You write that you “have improved as a human through this process.” Can you talk more about that?
My heart is softer where it used to be so more black and white. I am more understanding of people, situations, and the idea that people struggle with something and still have to go to work every day. I am so much less judgmental about the choices people make. I am a liberal person politically and socially, but I was still judged about things I didn’t know anything about. Now I take a beat when I start to rant about someone in my brain.
I also have a calmness about painful things in a way I didn’t before. I am softer but I am also stronger. I used to say things like “Oh I could never do that.” And fill it in with some non-thing – well guess what – I can do a lot of shit I didn’t know I could do. I am so much stronger physically and mentally than I ever knew. And that makes me know that other people are stronger too and it helps me find ways to support them. I know how bad I felt when certain things didn’t go our way and because of that I am much better – I think – at helping friends with their own kinds of grief. There is no hierarchy of pain or grief. If it hurts you then it’s important and I understand that firsthand.
I don’t regret any of it. I like the new (chubby) me. I am strong and have perspective and will be able to go through the rest of my life having a better understanding of what it feels like to struggle with something. I like the person I became through this misery! I don’t want to go back. But I value my pain.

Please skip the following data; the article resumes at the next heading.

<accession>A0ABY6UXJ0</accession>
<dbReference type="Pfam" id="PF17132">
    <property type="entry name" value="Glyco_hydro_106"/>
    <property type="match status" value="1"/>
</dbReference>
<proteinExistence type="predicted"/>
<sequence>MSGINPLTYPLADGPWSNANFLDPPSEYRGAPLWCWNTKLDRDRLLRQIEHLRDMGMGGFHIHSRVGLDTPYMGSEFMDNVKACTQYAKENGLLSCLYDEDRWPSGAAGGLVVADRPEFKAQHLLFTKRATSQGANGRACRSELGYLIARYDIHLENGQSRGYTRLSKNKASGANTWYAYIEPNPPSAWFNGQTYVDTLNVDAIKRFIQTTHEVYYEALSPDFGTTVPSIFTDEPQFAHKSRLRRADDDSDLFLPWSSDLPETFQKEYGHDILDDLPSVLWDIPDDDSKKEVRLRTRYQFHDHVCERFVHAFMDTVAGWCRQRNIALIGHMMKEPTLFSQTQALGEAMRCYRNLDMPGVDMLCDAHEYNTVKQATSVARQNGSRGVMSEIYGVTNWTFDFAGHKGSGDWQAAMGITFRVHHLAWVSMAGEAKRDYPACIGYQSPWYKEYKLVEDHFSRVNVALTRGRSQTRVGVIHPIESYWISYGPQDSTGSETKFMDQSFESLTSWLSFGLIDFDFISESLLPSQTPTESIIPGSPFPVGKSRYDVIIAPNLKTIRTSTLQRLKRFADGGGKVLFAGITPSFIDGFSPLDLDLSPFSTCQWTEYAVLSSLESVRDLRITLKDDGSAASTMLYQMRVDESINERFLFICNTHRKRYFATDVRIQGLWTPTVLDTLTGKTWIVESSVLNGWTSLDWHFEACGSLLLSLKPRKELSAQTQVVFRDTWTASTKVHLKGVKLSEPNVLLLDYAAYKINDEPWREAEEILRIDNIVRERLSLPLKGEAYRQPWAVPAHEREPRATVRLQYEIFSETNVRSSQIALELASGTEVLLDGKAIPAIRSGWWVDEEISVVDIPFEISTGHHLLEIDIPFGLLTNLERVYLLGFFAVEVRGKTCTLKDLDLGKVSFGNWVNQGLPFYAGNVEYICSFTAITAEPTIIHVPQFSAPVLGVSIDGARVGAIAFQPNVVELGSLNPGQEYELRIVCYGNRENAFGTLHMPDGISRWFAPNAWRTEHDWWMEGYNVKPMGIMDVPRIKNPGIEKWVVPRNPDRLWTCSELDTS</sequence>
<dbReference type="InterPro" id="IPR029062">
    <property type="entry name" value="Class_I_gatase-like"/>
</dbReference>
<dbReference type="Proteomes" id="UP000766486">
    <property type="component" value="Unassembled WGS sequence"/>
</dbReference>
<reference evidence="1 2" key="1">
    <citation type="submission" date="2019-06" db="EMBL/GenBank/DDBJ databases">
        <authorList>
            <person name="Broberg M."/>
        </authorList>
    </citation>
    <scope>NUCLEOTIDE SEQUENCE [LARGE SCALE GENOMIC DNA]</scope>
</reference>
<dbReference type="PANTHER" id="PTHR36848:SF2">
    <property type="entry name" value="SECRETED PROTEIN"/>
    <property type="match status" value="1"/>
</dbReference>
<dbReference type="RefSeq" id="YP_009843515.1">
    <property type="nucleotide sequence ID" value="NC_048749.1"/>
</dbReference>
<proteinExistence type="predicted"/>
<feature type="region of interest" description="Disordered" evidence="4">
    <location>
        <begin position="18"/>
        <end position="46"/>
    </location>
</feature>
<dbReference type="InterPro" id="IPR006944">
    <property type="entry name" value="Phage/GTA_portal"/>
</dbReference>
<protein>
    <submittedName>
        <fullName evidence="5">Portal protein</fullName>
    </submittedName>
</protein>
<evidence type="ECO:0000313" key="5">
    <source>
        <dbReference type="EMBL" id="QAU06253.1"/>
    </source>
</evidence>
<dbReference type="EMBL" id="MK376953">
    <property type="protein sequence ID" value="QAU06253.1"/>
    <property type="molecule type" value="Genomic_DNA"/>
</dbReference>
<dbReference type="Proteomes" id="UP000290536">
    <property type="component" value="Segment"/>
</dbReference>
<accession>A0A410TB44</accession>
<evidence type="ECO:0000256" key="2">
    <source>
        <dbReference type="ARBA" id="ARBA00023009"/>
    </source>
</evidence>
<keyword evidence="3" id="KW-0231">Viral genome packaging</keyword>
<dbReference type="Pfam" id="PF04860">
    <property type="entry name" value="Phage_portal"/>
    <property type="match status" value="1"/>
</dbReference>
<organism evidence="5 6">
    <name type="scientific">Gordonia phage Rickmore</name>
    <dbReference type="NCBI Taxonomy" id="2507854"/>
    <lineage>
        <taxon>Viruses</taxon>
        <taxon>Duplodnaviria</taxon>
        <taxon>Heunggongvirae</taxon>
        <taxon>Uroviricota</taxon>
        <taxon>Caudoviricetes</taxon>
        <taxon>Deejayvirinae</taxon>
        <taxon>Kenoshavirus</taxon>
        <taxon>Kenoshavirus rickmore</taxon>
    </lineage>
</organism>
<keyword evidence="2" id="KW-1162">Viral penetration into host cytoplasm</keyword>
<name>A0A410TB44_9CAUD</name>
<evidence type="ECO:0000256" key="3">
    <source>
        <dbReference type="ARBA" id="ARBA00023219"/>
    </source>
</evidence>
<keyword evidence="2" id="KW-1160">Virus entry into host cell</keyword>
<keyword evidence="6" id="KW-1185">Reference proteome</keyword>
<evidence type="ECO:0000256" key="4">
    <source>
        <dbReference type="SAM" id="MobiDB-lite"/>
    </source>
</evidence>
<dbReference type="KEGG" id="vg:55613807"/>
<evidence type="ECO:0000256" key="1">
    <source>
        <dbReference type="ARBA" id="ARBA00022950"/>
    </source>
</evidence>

What has been the most helpful as you’ve moved through this process?
Two things have undeniably made all of this ok.
One is the love of my husband, my family and friends. Every time there was a setback, I never felt alone. I have this image of a fence of loved ones around me and Joe, and they keep getting closer and tighter until we are in a permanent hug. That is corny, but that’s the truth. I am loved and I feel it. Everything feels a little better when you are with others on a journey.
Secondly, being able to vent in my blog gave me a way to create words in my mind to categorize a situation. Instead of feeling empty when we had to abandon a round of IVF,and I had to stare at $5,000 drugs in my refrigerator. I would start narrating it in my head. I guess I created my own reality show in a sense. It made it artistic instead of just flat out horrible. I ultimately created a coping mechanism that worked for me.
I am smart and I am a fixer. And I could not fix this. It was a level of frustration that made me want to produce blood curdling screams. I COULD NOT FIX THIS. It was a totally unworkable puzzle. It didn’t matter how much I wanted it. It didn’t matter that sometimes I felt like my chest was being crushed because I wanted my husband to be a dad more than anything. This was not a movie where we would work hard and then we would get what we wanted. As the years went on and the options got smaller and smaller and I was getting worn thin I realized that it doesn’t matter if you work hard, you ‘deserve’, you want – we don’t always get what we want. And life just keeps going.